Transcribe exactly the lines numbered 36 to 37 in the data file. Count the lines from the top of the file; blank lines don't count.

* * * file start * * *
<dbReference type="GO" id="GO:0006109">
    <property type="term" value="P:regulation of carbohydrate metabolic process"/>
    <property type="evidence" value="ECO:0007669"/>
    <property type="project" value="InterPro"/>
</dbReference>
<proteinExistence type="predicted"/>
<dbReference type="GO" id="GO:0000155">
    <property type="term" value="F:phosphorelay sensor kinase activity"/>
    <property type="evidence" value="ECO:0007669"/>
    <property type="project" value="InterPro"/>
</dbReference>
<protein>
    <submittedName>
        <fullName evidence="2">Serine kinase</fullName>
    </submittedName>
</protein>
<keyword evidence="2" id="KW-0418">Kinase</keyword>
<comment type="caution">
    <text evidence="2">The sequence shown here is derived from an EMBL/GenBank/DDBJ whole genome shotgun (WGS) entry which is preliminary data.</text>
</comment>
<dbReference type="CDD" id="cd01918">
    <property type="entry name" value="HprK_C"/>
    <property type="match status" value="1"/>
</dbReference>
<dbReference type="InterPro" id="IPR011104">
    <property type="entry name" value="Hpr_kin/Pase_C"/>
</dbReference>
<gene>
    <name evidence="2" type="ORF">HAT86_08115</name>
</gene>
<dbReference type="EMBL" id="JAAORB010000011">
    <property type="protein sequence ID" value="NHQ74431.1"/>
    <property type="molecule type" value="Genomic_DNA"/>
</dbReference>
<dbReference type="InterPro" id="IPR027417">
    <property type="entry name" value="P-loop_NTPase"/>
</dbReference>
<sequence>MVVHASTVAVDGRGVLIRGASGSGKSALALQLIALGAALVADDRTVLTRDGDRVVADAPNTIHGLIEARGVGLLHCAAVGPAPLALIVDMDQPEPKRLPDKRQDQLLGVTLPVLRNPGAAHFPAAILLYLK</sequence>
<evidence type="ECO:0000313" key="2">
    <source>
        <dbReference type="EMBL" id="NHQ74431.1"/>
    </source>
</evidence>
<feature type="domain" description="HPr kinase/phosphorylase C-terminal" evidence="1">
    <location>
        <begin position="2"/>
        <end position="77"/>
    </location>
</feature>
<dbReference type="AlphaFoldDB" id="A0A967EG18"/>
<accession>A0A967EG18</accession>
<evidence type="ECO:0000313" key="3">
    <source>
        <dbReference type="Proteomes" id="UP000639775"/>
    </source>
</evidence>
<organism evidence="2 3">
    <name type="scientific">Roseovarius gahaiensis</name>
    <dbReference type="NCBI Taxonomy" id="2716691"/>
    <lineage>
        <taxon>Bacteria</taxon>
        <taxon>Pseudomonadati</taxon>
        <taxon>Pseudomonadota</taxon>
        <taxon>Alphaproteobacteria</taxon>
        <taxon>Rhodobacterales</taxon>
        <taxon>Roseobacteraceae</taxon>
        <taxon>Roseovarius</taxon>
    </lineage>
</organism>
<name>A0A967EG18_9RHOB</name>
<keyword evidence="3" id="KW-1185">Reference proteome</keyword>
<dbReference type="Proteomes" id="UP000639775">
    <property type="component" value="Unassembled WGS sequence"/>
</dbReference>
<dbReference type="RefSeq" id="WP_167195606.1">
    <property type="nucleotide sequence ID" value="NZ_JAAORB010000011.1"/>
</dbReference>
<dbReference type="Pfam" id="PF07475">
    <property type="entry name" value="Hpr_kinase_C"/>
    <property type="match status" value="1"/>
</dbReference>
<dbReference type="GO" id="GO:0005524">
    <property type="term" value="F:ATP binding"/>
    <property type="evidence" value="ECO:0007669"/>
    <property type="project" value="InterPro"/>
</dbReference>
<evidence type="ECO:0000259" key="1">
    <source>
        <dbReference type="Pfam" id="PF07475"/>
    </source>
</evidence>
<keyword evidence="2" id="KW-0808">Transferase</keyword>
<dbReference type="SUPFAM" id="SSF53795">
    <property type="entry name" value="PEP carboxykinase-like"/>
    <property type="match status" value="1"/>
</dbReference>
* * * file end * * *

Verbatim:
    <property type="entry name" value="P-loop_NTPase"/>
</dbReference>